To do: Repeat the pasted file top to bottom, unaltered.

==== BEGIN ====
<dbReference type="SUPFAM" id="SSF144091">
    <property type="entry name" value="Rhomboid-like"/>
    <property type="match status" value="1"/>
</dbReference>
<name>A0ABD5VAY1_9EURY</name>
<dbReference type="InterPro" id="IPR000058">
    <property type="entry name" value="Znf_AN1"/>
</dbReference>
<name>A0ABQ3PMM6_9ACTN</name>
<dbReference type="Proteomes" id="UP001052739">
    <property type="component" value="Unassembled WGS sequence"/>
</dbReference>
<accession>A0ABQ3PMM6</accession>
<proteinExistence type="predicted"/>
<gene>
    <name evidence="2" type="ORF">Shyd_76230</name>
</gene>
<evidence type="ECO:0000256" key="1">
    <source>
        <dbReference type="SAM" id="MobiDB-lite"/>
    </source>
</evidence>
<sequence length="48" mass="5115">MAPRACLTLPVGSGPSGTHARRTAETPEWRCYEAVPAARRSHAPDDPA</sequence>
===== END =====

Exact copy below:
<dbReference type="SUPFAM" id="SSF144091">
    <property type="entry name" value="Rhomboid-like"/>
    <property type="match status" value="1"/>
</dbReference>
<name>A0ABD5VAY1_9EURY</name>
<dbReference type="InterPro" id="IPR000058">
    <property type="entry name" value="Znf_AN1"/>
</dbReference>
<name>A0ABQ3PMM6_9ACTN</name>
<dbReference type="Proteomes" id="UP001052739">
    <property type="component" value="Unassembled WGS sequence"/>
</dbReference>
<accession>A0ABQ3PMM6</accession>
<proteinExistence type="predicted"/>
<gene>
    <name evidence="2" type="ORF">Shyd_76230</name>
</gene>
<evidence type="ECO:0000256" key="1">
    <source>
        <dbReference type="SAM" id="MobiDB-lite"/>
    </source>
</evidence>
<sequence length="48" mass="5115">MAPRACLTLPVGSGPSGTHARRTAETPEWRCYEAVPAARRSHAPDDPA</sequence>